Culla Bay, the dance by Ann Dix, is named after the stunning, white sandy beach on the Isle of Benbecula in the Outer Hebrides.
Ann Dix’s good friends, and fellow Strathreelers, Joan Desborough and Patsy Patterson shared many memories of their time dancing together from when they met in the early 1970s – and it was Joan who was the instigator for Ann taking up Scottish country dance teaching. Joan taught the Gerrards Cross class for 25 years, which Ann with her then husband, Malcolm, attended for over 15 years. When Joan took time off after the births of her children, Ann took the class.Up until that point Ann had not been keen on the RSCDS or teaching dancing, but it was then that she became interested in both.
The Strathreelers undertook demonstrations and entered local competitions. In 1975 they had a particularly successful year, winning the Slough Arts Festival, Richmond, Hertfordshire and Birmingham Highland Games. In 1977 and 1978 they went to Edinburgh Arts Festival, where on both occasions they won the Cussons trophy.
In 1978, the Strathreelers expanded, finding a team of 20 dancers for an English Folk Dance and Song Society Festival in the Royal Albert Hall in London – time for lots more glove and shirt dyeing to match the coloured dresses.
In 1983, the team were asked to provide dancers for a Military Pageant in the Old Wembley Stadium in London. The photo below shows the 8, four couple sets that were put together from around London. On this occasion there were just too many dresses, gloves and shirts to dye!
Ann wrote Culla Bay for her good friend Sheila Jupp, whose maiden name was “Macaulay”. They are seen in these photos dancing Culla Bay together at Sheila's 64th birthday party. (Sheila is wearing the green skirt)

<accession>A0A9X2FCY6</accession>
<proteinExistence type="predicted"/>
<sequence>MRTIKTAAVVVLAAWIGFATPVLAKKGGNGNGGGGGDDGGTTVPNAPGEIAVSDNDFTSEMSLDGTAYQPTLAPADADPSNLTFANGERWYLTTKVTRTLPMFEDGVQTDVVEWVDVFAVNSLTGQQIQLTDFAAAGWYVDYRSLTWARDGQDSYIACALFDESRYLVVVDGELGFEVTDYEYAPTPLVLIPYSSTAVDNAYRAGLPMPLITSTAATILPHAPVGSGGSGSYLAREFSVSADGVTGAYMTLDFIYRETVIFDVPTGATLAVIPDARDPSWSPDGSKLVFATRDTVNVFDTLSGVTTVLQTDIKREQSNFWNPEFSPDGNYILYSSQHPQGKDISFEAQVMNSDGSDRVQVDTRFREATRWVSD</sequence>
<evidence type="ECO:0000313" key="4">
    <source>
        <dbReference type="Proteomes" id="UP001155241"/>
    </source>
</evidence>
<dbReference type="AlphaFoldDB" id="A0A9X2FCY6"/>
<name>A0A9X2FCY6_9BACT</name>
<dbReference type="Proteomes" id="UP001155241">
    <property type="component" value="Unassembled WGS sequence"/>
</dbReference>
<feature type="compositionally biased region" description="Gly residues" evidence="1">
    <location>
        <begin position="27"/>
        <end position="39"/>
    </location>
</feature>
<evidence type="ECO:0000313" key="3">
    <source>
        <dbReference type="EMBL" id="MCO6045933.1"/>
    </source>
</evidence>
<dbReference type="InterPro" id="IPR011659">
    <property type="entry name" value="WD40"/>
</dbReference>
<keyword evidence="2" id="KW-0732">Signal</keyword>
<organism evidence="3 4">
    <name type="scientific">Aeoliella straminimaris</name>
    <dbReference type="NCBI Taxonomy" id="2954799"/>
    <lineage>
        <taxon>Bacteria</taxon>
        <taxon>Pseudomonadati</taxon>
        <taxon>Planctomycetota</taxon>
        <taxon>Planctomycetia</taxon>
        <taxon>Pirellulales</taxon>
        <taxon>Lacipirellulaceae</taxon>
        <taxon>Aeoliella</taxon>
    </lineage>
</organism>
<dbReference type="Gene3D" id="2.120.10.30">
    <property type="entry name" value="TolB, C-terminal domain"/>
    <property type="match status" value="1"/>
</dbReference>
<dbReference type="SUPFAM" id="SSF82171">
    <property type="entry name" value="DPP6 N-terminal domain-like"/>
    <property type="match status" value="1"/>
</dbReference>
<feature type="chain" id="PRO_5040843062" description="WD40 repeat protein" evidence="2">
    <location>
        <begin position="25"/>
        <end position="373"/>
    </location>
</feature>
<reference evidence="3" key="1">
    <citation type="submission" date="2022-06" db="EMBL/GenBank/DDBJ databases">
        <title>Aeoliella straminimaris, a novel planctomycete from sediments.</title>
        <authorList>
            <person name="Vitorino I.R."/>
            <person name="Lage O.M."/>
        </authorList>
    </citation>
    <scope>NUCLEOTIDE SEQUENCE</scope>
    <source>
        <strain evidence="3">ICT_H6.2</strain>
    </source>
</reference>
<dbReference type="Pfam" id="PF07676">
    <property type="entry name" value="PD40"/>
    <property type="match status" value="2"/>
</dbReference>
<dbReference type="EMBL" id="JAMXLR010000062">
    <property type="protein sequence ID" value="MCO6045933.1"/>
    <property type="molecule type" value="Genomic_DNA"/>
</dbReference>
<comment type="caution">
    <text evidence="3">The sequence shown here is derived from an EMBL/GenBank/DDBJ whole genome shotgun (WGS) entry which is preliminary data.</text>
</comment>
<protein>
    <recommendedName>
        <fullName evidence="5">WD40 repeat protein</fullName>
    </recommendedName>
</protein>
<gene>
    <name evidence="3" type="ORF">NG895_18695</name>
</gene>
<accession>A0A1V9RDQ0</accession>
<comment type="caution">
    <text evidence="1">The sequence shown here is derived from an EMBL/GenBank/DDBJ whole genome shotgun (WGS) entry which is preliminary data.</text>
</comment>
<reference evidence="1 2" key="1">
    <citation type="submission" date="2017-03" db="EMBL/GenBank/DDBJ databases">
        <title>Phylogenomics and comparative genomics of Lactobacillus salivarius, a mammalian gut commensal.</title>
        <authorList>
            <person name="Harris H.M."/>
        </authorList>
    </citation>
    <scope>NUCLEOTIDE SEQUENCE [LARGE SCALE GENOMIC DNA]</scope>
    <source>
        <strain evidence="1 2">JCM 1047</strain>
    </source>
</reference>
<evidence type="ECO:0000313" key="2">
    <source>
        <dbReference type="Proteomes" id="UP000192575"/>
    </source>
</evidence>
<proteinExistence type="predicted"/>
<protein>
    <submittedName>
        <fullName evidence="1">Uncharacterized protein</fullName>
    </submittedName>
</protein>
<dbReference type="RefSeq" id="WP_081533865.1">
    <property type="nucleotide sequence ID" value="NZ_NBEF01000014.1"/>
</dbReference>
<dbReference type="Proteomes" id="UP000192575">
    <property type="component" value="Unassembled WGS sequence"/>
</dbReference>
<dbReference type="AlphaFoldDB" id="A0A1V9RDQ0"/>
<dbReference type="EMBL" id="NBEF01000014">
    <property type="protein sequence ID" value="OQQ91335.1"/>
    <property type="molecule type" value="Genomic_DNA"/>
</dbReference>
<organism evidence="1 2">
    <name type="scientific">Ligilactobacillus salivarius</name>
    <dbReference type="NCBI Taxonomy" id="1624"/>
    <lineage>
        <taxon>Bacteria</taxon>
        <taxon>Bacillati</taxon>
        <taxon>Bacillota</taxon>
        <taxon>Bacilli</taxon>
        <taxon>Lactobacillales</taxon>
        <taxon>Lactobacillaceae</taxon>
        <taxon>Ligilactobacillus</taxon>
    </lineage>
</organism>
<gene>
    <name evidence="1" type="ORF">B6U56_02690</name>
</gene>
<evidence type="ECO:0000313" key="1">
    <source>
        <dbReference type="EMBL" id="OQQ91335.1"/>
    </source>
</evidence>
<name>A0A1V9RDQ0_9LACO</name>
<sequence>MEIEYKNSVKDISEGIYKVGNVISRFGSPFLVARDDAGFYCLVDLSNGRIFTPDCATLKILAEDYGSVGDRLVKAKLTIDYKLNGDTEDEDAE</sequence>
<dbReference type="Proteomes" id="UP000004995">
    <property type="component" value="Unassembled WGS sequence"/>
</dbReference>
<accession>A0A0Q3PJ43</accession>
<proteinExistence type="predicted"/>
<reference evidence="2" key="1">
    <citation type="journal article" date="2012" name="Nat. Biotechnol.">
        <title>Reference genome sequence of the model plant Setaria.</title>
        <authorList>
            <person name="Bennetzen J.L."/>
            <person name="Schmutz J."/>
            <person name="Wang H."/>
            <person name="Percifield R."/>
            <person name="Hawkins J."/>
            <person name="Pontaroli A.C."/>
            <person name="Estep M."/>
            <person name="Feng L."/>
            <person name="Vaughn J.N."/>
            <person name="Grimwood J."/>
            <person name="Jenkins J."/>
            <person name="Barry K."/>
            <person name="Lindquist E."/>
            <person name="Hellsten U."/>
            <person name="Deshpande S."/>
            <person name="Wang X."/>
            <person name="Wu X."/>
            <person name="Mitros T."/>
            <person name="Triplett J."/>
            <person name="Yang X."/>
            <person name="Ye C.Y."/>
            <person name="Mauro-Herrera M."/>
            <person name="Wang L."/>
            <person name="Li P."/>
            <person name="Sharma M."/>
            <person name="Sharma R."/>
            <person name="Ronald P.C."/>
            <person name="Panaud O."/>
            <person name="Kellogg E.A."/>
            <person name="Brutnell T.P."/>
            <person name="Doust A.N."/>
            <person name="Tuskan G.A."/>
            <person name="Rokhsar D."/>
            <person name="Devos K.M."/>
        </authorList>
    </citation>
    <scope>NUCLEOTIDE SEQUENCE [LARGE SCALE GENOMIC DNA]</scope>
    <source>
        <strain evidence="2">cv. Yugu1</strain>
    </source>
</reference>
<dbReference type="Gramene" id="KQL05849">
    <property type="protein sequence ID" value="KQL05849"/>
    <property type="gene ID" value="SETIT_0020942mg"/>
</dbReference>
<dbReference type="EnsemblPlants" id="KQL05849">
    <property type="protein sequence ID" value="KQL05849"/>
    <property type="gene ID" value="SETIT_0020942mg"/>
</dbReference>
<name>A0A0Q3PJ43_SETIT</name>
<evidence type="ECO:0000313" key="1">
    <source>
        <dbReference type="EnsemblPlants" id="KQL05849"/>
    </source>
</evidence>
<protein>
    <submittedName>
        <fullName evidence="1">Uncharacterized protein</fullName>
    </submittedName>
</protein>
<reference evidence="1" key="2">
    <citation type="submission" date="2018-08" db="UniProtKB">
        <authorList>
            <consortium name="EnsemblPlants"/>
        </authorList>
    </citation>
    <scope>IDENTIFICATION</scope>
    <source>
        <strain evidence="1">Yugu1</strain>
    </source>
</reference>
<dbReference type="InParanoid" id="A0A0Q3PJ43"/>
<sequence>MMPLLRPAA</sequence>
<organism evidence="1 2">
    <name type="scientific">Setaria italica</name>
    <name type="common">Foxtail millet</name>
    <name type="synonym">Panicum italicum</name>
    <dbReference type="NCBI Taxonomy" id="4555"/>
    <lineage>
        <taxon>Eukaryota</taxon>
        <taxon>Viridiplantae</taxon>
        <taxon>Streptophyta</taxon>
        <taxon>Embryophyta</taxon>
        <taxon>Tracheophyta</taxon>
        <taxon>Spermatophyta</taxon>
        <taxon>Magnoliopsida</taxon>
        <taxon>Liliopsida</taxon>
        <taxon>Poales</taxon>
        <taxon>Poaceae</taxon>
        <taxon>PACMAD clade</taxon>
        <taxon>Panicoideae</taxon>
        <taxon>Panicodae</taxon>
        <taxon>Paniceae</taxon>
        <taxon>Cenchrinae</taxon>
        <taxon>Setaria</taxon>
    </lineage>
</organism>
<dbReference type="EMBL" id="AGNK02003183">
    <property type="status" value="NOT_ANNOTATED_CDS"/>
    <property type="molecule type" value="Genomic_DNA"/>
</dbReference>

Born in Glasgow, Sheila moved at the age of one to St Albans, where she went to school and then college. During the Second World War, Sheila and her brother Iain were evacuated to Benbecula to stay at the Macaulay croft with their grandmother and uncles, as their father thought they would be safer there than in St Albans. While there, Iain and Sheila attended Balavanich School, but also helped with the harvest, peat cutting, clearing the byre and milking the cows. They also collected seaweed on the shore - and their perspective on life grew from their time in the Hebrides. Sheila had very fond memories of her time on the island returning often to visit family and to celebrate life events including her 80th birthday.
Sheila was, as described by her family, a fearless lady and she loved dancing, in fact she was still dancing 5 or 6 times a week well into her eighties. One of the formative members of both the St John’s Scottish Country Dance Club and the RSCDS Berks/Herts/Surrey and Border Branch in the 1970s, Sheila was very active in the clubs in the South East, as well as travelling all over the UK to enjoy dancing and her love of music – Sheila was a regular visitor to the Shetland. Accordion and Fiddle Festival. Many bands, musicians and teachers will have fond memories of being hosted by Sheila in her home over the years after day and weekend schools, and she was well loved in the Scottish country dance world.
The original tune for Culla Bay, The Macaulays of Benbecula is dedicated to Sheila Jupp by accordionist and band leader, Frank Reid.
Frank started life as a Highland Dancer and pianist moving on to the accordion at age 14. He played with other Scottish dance bands until forming his own band at the age of eighteen. As well as playing all over the UK, Frank has been one of the sterling musicians in the London area, playing regularly at St Columba’s Church in Pont Street, London for the ever popular “Summer Tuesdays”. Frank recently moved up to Glasgow with his wife and fellow band member Sheena, but that hasn’t stopped them returning to London for those popular dance evenings.